As someone with a chronic illness, you are likely quite aware that sometimes, your life continues in concert with health management and maintenance. Other times, your chronic illness is the central focus of day-to-day life and requires care and focus beyond your usual maintenance practices.

How you manage your chronic illness is a deeply personal and crafted experience. You’ve likely learned quite a lot of the management through trial and error. And it’s not always a job that an outsider, well meaning or otherwise, can slide straight into.

Documenting your care wishes via an advance care plan can ensure you receive the same attention to detail and quality care that you provide to yourself, even if you have to hand over the reigns for a little while. You can plan for end-of-life, temporary incapacity and progressive changes that chronic illness may bring without a loss of self-advocacy. That way, you can outline and receive the level of care you deserve and desire, no matter the impact your illness has.

You can be as prescriptive and granular as you like to ensure continuity of care and a balance between risk management and preserving your dignity.

The more adventurous your life, the higher the risk

A lot of people assume that they’ll never face health issues because they’re fit, active and eating all the right things. However, there’s a flip side to the whole active living that many people don’t consider. And that is, the more active you are, especially in sports where risk and contact are involved, the more likely you are to face injury or accidents that may change your health profile.

And this doesn’t only apply to keen rock climbers or anyone with a taste for UFC. Riding a bicycle in the city, a horse in the country, martial arts classes during the week or playing footy on the weekend come with their own set of potential problems. So too does a lifestyle filled with travel and other associated changes.

Plus, it’s important to remember that the reason why you remain fit, healthy and active is because you enjoy the lifestyle. Making your choices and preserving your dignity while also defining what risks are worth taking are a part of your life now. Why shouldn’t it be a part of your life if you have a change in circumstance?

You can advocate for taking risks that others may shy away from. For example, rollerblading as a form of fitness even if your carer is concerned about falls. It’s about having a plan for end-of-life or your care that outlines choices of the medical, sporting or physical kind that others may deem too risky where you are OK to accept the consequences.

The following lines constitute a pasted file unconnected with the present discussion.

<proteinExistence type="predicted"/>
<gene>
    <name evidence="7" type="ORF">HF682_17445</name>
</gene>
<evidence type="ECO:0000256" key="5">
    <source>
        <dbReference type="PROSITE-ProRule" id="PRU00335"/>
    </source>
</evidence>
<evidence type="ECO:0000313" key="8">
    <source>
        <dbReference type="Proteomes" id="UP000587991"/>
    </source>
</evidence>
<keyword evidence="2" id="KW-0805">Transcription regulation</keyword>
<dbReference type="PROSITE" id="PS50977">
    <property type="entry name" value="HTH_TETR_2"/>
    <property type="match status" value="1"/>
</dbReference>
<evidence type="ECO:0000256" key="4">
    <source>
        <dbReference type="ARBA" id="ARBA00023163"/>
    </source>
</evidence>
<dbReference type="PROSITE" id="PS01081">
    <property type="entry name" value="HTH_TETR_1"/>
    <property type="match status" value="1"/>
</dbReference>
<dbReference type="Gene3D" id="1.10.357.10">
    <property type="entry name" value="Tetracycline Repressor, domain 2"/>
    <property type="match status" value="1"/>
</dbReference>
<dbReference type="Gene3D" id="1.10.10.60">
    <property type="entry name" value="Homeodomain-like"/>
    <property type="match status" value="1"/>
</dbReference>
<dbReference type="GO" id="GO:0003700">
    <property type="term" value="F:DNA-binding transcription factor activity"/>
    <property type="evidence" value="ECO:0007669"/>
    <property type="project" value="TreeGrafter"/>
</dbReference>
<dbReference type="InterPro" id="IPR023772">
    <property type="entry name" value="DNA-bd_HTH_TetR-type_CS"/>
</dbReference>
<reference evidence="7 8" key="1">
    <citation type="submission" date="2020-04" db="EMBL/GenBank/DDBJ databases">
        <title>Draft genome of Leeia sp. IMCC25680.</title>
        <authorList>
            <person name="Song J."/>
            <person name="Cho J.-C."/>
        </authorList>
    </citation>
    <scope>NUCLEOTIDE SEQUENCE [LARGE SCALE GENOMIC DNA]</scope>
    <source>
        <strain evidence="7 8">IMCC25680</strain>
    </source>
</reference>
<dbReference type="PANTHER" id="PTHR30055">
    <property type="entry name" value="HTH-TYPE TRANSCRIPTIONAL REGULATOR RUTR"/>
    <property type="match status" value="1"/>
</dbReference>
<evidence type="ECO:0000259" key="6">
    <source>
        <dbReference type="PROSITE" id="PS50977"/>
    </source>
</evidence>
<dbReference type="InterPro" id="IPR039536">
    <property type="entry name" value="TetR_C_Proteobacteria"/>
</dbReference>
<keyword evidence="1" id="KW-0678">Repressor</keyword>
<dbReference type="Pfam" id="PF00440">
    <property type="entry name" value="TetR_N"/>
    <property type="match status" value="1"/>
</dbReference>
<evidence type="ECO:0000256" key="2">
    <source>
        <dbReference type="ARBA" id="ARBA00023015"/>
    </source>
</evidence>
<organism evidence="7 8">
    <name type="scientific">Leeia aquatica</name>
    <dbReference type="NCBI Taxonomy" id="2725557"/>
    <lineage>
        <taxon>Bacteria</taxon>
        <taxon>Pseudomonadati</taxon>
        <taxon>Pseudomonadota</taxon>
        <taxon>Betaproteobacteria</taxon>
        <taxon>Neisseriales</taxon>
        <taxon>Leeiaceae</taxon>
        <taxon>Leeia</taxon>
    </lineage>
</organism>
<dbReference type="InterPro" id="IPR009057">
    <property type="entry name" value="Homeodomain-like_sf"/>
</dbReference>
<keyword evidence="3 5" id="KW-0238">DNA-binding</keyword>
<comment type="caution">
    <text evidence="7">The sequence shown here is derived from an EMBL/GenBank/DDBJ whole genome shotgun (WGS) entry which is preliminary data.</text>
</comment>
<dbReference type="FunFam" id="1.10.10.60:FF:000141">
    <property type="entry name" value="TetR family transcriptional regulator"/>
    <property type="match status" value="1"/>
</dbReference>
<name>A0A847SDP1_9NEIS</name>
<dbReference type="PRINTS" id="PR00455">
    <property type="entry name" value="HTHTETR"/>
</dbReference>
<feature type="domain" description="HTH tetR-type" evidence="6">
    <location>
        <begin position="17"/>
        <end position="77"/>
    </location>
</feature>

Mental health is also a consideration

Two in every five Australians (43.7%) will experience a major mental health crisis in their lifetime.  If you thought  Britney Spears’ conservatorship was a terrible situation, never forget you may also face a similar fate. Australia doesn’t have a version of conservatorship that is quite so blatant. But the Australian equivalent varies state-by-state and is considered more complex and restrictive in some cases than what Britney experienced.

While we may have a fractured relationship with conversations about mental health and suicide in Australia, we need to have them. Many of the premature deaths that occur in Australia are due to suicide, addiction and issues that relate to mental health. Recovery from issues like addiction, mental health issues and suicidal ideation cannot happen without support or dignity. Outlining how you would like to be treated in relation to mental health may help you when you need it the most.

And that means a plan if you lose the ability to make choices due to mental health issues as much as it means having a plan for end-of-life care.

Want to start your advance care planning journey? Check out our blog, register for care plans at ExSitu or head to Advance Care Planning Australia now.